Departmental Bulletin Paper 初期文法学派のダルマ論序 : 日常世界と祭式世界における知行
Early Grammarians on dharma: Knowledge and Practice in the Ordinary and Vedic Worlds

川村, 悠人

(14)  , pp.103 - 121 , 2017-03-25 , 広島大学比較論理学プロジェクト研究センター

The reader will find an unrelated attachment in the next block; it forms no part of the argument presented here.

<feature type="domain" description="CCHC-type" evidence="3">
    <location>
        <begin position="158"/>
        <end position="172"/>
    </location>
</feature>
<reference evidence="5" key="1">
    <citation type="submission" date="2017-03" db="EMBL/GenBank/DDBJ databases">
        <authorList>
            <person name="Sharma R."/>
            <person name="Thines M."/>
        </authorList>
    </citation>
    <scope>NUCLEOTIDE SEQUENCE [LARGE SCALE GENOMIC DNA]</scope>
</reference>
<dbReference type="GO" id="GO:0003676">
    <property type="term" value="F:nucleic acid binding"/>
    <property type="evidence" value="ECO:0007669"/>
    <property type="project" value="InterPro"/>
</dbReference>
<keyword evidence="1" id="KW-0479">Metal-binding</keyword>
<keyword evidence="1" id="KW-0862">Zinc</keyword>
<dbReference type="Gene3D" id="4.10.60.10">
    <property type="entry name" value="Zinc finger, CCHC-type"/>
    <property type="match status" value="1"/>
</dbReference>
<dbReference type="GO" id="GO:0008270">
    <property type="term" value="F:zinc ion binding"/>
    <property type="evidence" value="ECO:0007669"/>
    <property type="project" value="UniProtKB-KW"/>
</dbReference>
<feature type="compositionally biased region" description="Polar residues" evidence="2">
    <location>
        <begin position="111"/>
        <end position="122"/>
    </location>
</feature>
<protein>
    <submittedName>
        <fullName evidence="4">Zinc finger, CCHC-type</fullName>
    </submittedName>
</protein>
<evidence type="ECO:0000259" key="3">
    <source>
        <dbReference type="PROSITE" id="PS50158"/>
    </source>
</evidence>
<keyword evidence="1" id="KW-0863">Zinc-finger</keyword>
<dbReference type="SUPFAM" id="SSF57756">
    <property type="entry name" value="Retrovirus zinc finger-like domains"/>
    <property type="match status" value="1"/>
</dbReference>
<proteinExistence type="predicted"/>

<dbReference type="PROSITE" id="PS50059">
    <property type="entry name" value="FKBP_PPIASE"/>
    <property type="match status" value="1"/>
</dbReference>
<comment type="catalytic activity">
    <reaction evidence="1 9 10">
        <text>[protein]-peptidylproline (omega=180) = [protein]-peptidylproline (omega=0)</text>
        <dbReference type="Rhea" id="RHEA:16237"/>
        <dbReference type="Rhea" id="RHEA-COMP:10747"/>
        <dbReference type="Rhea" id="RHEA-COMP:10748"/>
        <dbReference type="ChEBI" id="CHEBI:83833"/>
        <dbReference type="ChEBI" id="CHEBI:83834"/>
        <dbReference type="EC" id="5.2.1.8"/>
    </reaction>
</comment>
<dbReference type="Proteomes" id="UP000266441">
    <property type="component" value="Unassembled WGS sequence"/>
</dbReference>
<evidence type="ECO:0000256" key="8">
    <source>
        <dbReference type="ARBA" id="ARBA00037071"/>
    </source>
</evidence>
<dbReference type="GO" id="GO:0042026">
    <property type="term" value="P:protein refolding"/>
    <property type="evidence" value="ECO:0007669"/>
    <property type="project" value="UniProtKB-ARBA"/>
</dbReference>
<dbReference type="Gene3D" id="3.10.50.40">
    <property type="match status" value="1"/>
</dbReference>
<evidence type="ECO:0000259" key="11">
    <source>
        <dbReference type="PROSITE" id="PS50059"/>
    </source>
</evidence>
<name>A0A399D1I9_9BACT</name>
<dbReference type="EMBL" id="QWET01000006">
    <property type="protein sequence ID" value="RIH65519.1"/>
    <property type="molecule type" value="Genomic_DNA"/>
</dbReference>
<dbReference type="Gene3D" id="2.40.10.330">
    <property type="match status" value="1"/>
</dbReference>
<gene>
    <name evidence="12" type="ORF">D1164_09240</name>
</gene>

Kātyāyana’s Vārttika begins with the following statement:vt. 1 (Paspaśā): siddhe śabdārthasambandhe lokato ’rthaprayukte śabdaprayoge śāstreṇa dharmaniyamo yathā laukikavaidikeṣu ||Let me cite here Cardona’s lucid explanation of this statement and Patañjali’s Bhāṣya thereon:It is given from every day communication in the world that there is an established relation between words and meanings; it is also given that the use of a word is prompted by a meaning in that one uses words in order to convey meanings. This being so, a restriction intended for merit (dharmaniyamaḥ) is established by the grammar. Kātyāyana says such a restriction has parallels in every day life and in practices based on Vedic lore. Two examples that Patañjali gives will suffice to illustrate. Smṛti texts provide that certain animals may be eaten and that others may not be eaten. It is forbidden, for example, to eat a domestic fowl or pig. Now, one consumes something in order to do away with hunger, and this can be done by eating anything, including dog meat. A restriction is set down, then: such and such may be eaten, such and such may not be eaten. In ritual practice, a sacrificial pole is used; an animal being offered is tied to this pole. The animal may be tied to any piece of wood, which one may set erect or not. A restriction is established, whereby the sacrificial pole is not only to be erected but is to be made of Bilva or Khadira wood . . . . Patañjali goes on to show how the same situation obtains with respect to language use. Both a correct speech form (śabdena) and an incorrect speech form (apaśabdena) serve to produce the same understanding of a meaning (samānāyām arthagatau). A restriction intended for merit is made in the grammar: The meaning in question should be conveyed only by a correct speech form, not by an incorrect one. And usage in conformity with this restriction produces felicity, prosperity. (Cardona 1997: paragraph 830)In vārttikā 9 of the Paspaśā: śāstrapūrvake prayoge ’bhyudayas tat tulyaṃ vedaśabdena, Kātyāyana sets forth that the use of correct speech forms, preceded by a knowledge of grammar (śāstrapūrvake prayoge), results in prosperity (abhyudaya). In his Bhāṣya on the vārttika Patañjali elaborates on this theme, comparing śāstrapūrvaka-prayoga to Vedic norms (MBh on vt. 9 [Paspaśā] [1.10.22–26]).In Kātyāyana’s and Patañjali’s discussions the following causal sequence is assumed:śāstrapūrvaka-prayoga → dharma is produced → abhyudaya (in heaven)They propose śāstrapūrvaka-prayoga in the everyday world as a means of gaining merit and, through this, as a means of achieving prosperity; they intend this means to serve as an alternative to ritual activities (tat tulyaṃ vedaśabdena). This idea is a close reflection of the linguistic situation of their time, in which Middle Indic vernacular forms are observed to be used. It goes without saying that in their views such forms are to be regarded as incorrect (asādhu).

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